& Inderneath the gloom
Of yon old oak a skilled magician sung:
Ort at his call these sunny glades among,
Thy guardian sylphs, Belinda, sportive play'd ;
And Eloisa sigh'd in yon sequestered shade."

Here Mr. Sotheby lived for several years, devoting his time to the more diligent study of the Classics, to the translation of many of the minor Greek and Latin Poets, and to the production of original compositions. His desire for literary society and distinction, however, induced him, in 1791, to fix his permanent residence in the Metropolis. He was soon elected a fellow of the Royal and Antiquarian Societies; and in 1798, published a translation of the Oberon of Wieland. This was one of the earliest attempts to in. troduce the English reader to the poetry of Germany: its reception encouraged Mr. Sotheby to proceed in the path he had chosen : he subsequently translated the Georgics, and, at a very advanced period of life, the Iliad and the Odyssey. His poetical works are numerous: they afford proofs of an elegant taste and a matured judgment; and if they failed in obtaining extensive popularity, happily for the writer he was placed under circumstances which rendered the approbation of a circle of accomplished friends a sufficient recompense for his labours. In 1816, he visited Italy ; and wrote a series of Poerns, which, a few years afterwards, he published under the general title “ Italy." Mr. Sotheby died in London, on the 30th of December, 1833. Few men have been more warmly esteemed in private life; and, although we should unduly estimate the character of his mind if we described it as of a very high order, his writings afford abundant proofs of an elegant and refined taste, and a true relish for all that is g and excellent in literature. He presents a remarkable instance of industry and energy in old age. He had passed his seventieth year before he commenced his translation of Homer, which he lived to complete. To this extraordinary undertaking, it is not our province to refer; but we feel assured that all who are acquainted with the poem, * Italy," will consider us justified in classing him among the better and more enduring of the Poets of Great Britain. Of a long list of poetical productions, this, however, is the only one to which especial reference may be made. He was seldom happy in his choice of subjects; and wrote, as we have intimated, only because composition afforded an agreeable employment. He appears to have been but little anxious for extended fame; and of course had no desire to render his labour profitable. While in London, he was usually surrounded by those whose tastes were similar to his own; and, it is said, that the less prosperous professors of literature and science found in him a generous and sympathizing friend. He was, we believe-and unhappily the character is as rare as it is admirable-a patron to whom we can trace but few acts of patronage ; one of those who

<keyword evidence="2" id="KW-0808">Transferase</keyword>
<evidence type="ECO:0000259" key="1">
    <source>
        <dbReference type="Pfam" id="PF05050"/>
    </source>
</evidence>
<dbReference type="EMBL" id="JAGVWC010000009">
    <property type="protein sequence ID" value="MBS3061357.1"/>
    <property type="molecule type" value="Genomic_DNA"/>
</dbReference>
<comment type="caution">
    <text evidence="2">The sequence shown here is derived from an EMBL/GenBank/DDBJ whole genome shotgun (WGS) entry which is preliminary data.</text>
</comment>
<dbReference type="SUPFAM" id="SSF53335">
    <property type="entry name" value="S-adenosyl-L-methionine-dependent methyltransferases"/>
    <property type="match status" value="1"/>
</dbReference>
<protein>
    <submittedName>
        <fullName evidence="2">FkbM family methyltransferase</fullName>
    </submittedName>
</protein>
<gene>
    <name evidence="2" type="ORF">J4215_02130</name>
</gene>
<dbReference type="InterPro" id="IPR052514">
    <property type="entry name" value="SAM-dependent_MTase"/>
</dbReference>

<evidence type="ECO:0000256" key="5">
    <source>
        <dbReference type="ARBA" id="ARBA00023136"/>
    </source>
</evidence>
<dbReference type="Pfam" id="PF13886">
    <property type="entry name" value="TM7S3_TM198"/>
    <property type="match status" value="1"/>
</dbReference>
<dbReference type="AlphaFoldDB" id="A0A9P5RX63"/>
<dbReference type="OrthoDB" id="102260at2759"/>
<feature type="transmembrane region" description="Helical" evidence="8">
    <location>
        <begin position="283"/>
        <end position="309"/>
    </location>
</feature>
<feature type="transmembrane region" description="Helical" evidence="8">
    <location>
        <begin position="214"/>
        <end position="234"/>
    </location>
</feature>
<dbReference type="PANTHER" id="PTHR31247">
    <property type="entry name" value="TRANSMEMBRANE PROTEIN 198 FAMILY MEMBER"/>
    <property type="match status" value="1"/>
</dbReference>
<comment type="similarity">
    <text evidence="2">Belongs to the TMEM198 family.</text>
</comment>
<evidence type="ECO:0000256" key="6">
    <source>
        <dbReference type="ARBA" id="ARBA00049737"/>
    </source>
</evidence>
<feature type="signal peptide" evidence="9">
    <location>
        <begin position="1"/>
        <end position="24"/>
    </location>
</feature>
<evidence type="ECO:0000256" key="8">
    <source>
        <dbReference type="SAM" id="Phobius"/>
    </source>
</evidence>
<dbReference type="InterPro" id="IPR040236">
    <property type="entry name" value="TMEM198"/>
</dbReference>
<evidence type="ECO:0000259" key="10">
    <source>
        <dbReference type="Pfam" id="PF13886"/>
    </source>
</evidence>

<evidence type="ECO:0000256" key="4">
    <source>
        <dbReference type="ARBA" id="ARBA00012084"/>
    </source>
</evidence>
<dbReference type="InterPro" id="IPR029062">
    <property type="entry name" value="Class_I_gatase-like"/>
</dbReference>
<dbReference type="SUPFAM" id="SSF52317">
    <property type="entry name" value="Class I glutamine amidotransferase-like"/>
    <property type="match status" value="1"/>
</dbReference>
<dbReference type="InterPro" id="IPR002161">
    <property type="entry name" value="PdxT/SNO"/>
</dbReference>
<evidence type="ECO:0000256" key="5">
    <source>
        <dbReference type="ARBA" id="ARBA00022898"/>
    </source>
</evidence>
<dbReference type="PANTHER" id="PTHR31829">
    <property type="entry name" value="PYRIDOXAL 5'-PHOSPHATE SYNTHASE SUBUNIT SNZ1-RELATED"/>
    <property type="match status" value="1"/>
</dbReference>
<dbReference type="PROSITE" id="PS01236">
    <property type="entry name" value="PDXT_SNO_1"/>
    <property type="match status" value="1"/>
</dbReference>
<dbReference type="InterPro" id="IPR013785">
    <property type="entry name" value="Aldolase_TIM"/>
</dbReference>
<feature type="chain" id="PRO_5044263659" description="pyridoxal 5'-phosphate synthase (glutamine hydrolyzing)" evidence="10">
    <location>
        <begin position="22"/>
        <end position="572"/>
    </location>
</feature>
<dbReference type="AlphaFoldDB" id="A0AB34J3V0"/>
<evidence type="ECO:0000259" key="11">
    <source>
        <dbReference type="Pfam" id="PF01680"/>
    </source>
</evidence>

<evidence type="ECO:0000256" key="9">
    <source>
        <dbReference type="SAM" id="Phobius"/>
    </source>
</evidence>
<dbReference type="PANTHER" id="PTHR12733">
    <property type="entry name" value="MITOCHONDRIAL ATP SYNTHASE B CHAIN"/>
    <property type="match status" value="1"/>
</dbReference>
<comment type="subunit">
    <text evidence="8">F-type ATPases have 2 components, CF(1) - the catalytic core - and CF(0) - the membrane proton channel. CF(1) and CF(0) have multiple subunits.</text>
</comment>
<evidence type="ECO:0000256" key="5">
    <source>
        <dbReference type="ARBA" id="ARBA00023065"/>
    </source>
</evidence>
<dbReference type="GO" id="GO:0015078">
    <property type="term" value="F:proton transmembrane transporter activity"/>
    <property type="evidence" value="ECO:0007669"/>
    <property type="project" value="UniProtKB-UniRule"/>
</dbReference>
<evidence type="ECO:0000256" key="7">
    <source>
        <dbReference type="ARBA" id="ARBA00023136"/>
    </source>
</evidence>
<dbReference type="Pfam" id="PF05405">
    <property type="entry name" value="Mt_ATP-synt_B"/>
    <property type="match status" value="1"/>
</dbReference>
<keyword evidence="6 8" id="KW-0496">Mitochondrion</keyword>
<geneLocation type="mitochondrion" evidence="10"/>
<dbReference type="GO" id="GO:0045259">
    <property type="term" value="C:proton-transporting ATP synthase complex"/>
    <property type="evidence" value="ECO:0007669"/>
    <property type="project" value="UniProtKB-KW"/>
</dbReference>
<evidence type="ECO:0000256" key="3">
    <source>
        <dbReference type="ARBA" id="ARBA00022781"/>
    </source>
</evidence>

“ Do good by stealth, and blush to find it fame."

The plan of his poem necessarily led him among all the grander and more beautiful objects of Nature, in the classic land through which he travelled. He describes them in a manner at once graceful and graphic; and it would be difficult to find any writer

arly and distinctly brings them before the reader. It is, however, in allusions to the ancient histories of the Italian cities that he most excels. At times, he rises into absolute sublimity: there are passages in his poem that would not lose by comparison with the most vigorous and energetic compositions in the language. He was a scholar, and “a ripe and good one;" occasionally, the hue academic is over his page, but he never renders it repulsive. It will not be easy now-a-days, to obtain readers for his volume; but we venture to assert, that those who may be induced to

WHERE stood Salvator, when with all his storms
Around him winter rav’d,
When being, none save man, the tempest brav'd ?
When on her mountain crest
The eagle sank to rest,
Nor dar'd spread out her pennons to the blast :
Nor, till the whirlwind passed,
The famish'd wolf around the sheep-cote prowl'd?
Where stood Salvator, when the forest howl’d,
And the rock-rooted pine in all its length
Crash'd, prostrating its strength ?